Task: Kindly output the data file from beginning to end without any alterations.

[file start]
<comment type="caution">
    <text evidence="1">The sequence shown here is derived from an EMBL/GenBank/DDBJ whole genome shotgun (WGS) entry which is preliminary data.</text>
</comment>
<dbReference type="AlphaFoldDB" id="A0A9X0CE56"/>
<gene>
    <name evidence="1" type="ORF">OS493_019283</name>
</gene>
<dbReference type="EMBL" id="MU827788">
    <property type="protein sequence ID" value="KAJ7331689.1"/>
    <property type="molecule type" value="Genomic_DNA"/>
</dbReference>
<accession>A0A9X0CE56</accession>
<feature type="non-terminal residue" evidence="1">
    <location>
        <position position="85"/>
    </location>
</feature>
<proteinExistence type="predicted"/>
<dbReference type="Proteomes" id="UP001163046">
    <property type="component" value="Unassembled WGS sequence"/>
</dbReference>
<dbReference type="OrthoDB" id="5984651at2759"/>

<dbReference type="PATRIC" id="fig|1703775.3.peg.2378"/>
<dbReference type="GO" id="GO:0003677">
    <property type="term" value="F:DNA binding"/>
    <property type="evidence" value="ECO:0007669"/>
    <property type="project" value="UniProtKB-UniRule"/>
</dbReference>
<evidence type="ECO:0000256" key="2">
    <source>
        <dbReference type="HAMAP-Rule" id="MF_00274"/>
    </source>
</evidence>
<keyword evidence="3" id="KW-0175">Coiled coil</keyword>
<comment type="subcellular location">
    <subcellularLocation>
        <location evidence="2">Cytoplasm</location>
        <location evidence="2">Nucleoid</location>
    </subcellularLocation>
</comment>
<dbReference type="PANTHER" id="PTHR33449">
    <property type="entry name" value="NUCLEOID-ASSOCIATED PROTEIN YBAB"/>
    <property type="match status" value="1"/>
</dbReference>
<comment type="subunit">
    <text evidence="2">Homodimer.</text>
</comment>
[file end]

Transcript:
<comment type="caution">
    <text evidence="1">The sequence shown here is derived from an EMBL/GenBank/DDBJ whole genome shotgun (WGS) entry which is preliminary data.</text>
</comment>
<dbReference type="AlphaFoldDB" id="A0A9X0CE56"/>
<gene>
    <name evidence="1" type="ORF">OS493_019283</name>
</gene>
<dbReference type="EMBL" id="MU827788">
    <property type="protein sequence ID" value="KAJ7331689.1"/>
    <property type="molecule type" value="Genomic_DNA"/>
</dbReference>
<accession>A0A9X0CE56</accession>
<feature type="non-terminal residue" evidence="1">
    <location>
        <position position="85"/>
    </location>
</feature>
<proteinExistence type="predicted"/>
<dbReference type="Proteomes" id="UP001163046">
    <property type="component" value="Unassembled WGS sequence"/>
</dbReference>
<dbReference type="OrthoDB" id="5984651at2759"/>

<dbReference type="PATRIC" id="fig|1703775.3.peg.2378"/>
<dbReference type="GO" id="GO:0003677">
    <property type="term" value="F:DNA binding"/>
    <property type="evidence" value="ECO:0007669"/>
    <property type="project" value="UniProtKB-UniRule"/>
</dbReference>
<evidence type="ECO:0000256" key="2">
    <source>
        <dbReference type="HAMAP-Rule" id="MF_00274"/>
    </source>
</evidence>
<keyword evidence="3" id="KW-0175">Coiled coil</keyword>
<comment type="subcellular location">
    <subcellularLocation>
        <location evidence="2">Cytoplasm</location>
        <location evidence="2">Nucleoid</location>
    </subcellularLocation>
</comment>
<dbReference type="PANTHER" id="PTHR33449">
    <property type="entry name" value="NUCLEOID-ASSOCIATED PROTEIN YBAB"/>
    <property type="match status" value="1"/>
</dbReference>
<comment type="subunit">
    <text evidence="2">Homodimer.</text>
</comment>